Angiogenic factorsvsDoppler surveillance in the prediction of adverse outcome among late-pregnancy small-for- gestational-age fetuses

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To compare the value of Doppler surveillance with maternal blood angiogenic factors at diagnosis for the prediction of adverse outcome in late-pregnancy small-for-gestational-age (SGA) fetuses.


In a cohort of 198 SGA fetuses we evaluated the association of Doppler indices (mean uterine artery pulsatility index (UtA-PI) and cerebroplacental ratio (CPR)) and angiogenic factors (maternal serum levels of soluble fms-like tyrosine kinase-1 (sFlt-1) and placental growth factor (PlGF)) with the development of pre-eclampsia and adverse perinatal outcome (operative delivery for non-reassuring fetal status or neonatal metabolic acidosis).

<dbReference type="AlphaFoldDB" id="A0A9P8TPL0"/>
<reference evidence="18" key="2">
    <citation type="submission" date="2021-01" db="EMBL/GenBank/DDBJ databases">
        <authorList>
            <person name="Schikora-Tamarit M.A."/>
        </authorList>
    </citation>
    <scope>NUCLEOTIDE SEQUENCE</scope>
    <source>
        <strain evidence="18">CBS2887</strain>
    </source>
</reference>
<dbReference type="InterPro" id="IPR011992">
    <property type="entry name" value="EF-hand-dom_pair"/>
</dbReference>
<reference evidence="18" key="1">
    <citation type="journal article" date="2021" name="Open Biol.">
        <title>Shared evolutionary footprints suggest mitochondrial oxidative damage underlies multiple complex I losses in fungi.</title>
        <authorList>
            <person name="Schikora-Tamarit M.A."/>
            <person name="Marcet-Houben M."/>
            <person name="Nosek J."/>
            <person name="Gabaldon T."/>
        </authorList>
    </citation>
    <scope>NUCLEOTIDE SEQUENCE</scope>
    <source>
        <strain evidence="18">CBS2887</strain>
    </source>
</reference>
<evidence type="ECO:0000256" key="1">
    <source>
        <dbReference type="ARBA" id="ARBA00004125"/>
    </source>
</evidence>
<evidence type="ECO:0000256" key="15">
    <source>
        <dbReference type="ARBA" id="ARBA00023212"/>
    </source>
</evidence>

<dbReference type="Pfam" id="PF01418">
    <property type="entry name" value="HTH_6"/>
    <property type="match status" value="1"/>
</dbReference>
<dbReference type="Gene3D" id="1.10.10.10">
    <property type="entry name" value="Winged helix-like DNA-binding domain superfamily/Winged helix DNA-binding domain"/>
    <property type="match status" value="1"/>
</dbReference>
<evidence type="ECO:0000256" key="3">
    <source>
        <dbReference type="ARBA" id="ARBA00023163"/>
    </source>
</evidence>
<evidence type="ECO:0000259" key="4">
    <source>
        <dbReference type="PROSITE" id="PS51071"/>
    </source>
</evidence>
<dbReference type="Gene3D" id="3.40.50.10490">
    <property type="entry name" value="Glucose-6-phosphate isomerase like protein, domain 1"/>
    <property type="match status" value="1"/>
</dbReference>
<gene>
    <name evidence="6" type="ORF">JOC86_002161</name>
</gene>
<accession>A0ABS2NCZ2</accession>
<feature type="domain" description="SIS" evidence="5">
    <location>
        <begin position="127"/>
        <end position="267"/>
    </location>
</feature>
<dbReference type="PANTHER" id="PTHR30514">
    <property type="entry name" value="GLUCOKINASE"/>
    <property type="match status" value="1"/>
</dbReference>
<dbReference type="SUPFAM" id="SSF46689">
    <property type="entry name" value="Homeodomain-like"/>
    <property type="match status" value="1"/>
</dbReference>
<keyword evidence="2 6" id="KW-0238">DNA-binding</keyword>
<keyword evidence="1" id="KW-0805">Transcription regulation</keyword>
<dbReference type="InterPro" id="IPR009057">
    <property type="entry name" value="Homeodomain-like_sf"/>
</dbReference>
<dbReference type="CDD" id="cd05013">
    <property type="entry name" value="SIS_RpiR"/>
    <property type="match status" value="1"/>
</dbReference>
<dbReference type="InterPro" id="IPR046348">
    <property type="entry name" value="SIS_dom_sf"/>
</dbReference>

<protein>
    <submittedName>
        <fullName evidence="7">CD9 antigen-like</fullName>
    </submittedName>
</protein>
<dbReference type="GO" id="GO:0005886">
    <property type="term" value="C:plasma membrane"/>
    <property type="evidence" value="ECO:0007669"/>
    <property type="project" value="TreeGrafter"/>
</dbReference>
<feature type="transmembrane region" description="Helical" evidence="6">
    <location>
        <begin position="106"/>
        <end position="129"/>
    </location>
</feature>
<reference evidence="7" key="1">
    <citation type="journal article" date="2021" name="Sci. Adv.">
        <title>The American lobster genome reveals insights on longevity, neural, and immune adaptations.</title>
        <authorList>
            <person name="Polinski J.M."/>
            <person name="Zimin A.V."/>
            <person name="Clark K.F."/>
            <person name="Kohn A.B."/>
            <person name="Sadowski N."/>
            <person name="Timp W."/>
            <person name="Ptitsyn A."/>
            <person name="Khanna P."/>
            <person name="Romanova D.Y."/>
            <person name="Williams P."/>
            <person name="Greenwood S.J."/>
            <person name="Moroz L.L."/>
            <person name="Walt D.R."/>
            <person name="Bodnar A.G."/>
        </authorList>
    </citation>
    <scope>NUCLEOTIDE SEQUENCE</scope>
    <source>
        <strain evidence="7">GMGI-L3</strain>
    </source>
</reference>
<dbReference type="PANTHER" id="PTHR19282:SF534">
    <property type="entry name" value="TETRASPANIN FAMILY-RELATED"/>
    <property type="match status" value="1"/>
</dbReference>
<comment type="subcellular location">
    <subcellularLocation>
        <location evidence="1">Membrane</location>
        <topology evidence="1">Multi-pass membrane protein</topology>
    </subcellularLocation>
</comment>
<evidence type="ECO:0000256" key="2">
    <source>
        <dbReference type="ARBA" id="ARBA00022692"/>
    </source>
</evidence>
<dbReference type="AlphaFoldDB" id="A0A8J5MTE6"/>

In SGA fetuses subsequently developing pre-eclampsia, mean UtA-PI (P < 0.001), sFlt-1 MoM (P < 0.001) and sFlt-1/PlGF MoM ratio (P < 0.001) were higher, while PlGF MoM was lower (P = 0.004). In SGA fetuses with adverse perinatal outcome, CPR (P < 0.002) and PlGF MoM (P < 0.001) were lower, and sFlt-1/PlGF MoM ratio was higher (P = 0.001). For predicting pre-eclampsia, the areas under the receiver–operating characteristics (ROC) curves for mean UtA-PI, sFlt-1 MoM and the combination of both were 0.852, 0.839 and 0.860, respectively. For adverse perinatal outcome, the areas under the ROC curves for CPR, PlGF MoM and the combination of both were 0.652, 0.656 and 0.684, respectively. The combination of Doppler indices and angiogenic factors did not significantly improve prediction of either pre-eclampsia (P = 0.851) or adverse outcome (P = 0.579).


In SGA fetuses, angiogenic factors at diagnosis and follow-up with Doppler ultrasound both predict adverse outcome with a similar performance. Copyright © 2013 ISUOG. Published by John Wiley & Sons Ltd.

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